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Bone Marrow Aspiration and Biopsy

The bone marrow is one of the body's largest organs, representing 3.5 to 4.5% of the total body weight and averaging about 1500 grams in adults. The hematopoietic bone marrow is organized around the vasculature of the bone cavity. The bone marrow can be sampled relatively easily using either a needle aspirate or needle biopsy technique.

The main function of the bone marrow is to supply mature hematopoietic cells for circulating blood in a steady-state donation as well as to respond to increased physiologic or pathologic demands.

The bone marrow aspiration and bone biopsy are usually performed concurrently. Bone marrow studies aid in the diagnosis, staging, and monitoring of several diseases.

Hematologic diseases affecting primarily the bone marrow causing an increase or decrease of any of the cellular blood elements are among the most common indications for a bone marrow study. The conditions typically include:

  • Anemias, erythrocytosis, polycythemia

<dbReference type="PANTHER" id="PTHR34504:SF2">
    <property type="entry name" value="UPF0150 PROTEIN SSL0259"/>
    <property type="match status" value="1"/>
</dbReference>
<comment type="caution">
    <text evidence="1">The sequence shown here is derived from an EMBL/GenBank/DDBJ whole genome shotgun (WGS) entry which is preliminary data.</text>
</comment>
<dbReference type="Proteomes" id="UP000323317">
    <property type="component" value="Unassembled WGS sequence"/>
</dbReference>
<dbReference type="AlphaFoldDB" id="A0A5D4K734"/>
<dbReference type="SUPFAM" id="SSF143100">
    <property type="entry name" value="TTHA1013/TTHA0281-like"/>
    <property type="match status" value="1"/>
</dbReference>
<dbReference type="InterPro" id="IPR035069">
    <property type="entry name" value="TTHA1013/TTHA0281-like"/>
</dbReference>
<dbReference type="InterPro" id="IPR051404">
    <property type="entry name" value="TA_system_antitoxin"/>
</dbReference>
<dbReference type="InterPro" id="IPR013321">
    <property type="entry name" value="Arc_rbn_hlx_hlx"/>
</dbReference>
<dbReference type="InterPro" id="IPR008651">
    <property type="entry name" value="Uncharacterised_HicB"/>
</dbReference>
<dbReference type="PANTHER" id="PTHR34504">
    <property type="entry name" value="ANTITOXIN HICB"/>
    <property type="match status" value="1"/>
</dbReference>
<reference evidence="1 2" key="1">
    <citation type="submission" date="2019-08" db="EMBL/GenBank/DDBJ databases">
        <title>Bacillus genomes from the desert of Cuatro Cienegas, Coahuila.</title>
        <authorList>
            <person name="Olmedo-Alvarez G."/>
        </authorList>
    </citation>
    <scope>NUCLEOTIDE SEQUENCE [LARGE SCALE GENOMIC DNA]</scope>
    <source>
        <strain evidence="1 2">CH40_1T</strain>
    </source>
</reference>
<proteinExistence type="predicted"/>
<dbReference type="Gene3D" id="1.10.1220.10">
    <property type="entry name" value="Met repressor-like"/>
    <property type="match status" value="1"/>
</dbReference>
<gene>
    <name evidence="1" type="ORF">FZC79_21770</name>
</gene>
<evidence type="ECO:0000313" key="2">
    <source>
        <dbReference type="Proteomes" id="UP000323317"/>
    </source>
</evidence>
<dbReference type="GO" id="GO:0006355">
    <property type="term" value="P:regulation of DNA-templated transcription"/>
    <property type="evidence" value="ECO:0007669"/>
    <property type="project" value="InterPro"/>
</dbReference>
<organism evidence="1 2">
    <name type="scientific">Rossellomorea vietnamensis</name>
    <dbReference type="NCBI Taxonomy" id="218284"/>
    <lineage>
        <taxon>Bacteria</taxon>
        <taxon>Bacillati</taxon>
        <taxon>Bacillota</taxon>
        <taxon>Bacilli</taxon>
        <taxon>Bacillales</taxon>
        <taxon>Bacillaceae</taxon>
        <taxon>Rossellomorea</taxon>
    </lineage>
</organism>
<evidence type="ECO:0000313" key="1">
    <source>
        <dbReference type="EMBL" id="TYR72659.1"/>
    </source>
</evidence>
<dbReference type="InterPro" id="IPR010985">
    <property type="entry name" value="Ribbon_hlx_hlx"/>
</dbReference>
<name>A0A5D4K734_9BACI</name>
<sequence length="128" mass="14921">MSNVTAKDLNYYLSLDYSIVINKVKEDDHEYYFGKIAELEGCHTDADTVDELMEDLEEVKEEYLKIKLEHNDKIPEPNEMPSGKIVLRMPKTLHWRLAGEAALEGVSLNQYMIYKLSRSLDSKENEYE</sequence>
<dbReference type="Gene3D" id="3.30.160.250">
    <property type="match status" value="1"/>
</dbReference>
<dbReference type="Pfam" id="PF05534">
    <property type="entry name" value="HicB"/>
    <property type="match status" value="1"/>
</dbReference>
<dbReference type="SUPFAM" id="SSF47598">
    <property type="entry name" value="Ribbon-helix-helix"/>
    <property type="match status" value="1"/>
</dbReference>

• Leukopenia and unexplained leukocytosis
  • Appearance of immature and abnormal cells in the circulation
  • Thrombocytopenia and thrombocytosis.

Systemic disease may affect the bone marrow secondarily and require bone marrow studies for diagnosis and monitoring of the patient's condition. These may include:

  • Solid tumors arising elsewhere in the body, such as lymphoma, carcinoma, and sarcoma, may metastasize to the bone marrow. Patients having any of these solid tumors may undergo bone marrow studies when the initial diagnosis is established for evaluation of the degree of tumor spread and/or clinical staging of the patient's disease.
  • Infections manifested clinically as "fever of unknown origin" may exhibit granulomas, focal necrosis, or histiocytic proliferation with intracytoplasmic organisms within the marrow.
  • Hereditary and acquired histiocytosis occasionally involve the bone marrow. Examples include Gaucher's disease, sea-blue histiocytosis, and hemophagocytic syndrome.

Bone marrow aspirations and/or bone marrow biopsies can be performed in physicians' offices, outpatient clinics and/or hospital settings. It is extremely important, however, to deliver the bone marrow sample to the proper anticoagulants or fixative for optimal preservation of the cellular detail and optimal interpretation of the patient's findings. Generally speaking, testing of the bone marrow sample must be performed within 24 hours of collection.

Supplies
Outpatient bone marrow requirements
Physician office collection
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